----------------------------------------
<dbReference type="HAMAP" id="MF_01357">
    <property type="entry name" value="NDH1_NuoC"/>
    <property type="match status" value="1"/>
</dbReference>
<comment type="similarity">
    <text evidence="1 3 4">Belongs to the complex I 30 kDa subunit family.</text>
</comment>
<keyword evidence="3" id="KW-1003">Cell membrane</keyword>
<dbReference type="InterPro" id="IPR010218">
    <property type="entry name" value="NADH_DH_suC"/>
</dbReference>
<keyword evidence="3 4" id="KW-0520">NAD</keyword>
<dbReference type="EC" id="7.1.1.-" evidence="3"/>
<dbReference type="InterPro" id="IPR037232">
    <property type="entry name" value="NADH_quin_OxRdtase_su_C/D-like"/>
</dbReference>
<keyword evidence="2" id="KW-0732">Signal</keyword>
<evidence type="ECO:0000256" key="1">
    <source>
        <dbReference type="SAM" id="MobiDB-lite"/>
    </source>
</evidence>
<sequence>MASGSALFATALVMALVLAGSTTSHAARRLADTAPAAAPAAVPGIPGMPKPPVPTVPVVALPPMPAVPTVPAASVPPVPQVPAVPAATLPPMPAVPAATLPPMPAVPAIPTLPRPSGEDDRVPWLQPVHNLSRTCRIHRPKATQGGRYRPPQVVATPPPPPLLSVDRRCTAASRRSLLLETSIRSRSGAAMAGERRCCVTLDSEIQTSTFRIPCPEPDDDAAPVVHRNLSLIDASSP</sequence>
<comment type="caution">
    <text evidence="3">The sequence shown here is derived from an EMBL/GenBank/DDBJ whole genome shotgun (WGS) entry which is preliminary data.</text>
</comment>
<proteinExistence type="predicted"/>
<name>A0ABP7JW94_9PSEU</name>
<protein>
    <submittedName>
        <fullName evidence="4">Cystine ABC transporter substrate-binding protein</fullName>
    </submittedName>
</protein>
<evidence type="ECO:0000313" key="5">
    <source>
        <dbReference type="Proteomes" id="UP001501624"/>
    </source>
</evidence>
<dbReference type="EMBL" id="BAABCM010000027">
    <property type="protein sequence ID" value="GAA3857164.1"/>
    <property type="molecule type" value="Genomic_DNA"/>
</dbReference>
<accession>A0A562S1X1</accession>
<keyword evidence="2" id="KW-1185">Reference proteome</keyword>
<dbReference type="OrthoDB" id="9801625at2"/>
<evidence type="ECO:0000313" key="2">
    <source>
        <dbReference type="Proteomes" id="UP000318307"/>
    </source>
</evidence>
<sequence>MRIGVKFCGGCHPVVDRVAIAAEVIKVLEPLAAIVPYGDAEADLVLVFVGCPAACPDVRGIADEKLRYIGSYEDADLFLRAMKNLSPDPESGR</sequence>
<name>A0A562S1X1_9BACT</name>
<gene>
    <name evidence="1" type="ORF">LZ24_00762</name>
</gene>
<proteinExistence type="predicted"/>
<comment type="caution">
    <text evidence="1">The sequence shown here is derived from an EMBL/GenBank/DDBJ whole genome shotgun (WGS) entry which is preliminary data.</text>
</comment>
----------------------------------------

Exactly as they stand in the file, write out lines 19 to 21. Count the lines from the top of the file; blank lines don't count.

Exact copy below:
    <source>
        <dbReference type="SAM" id="MobiDB-lite"/>
    </source>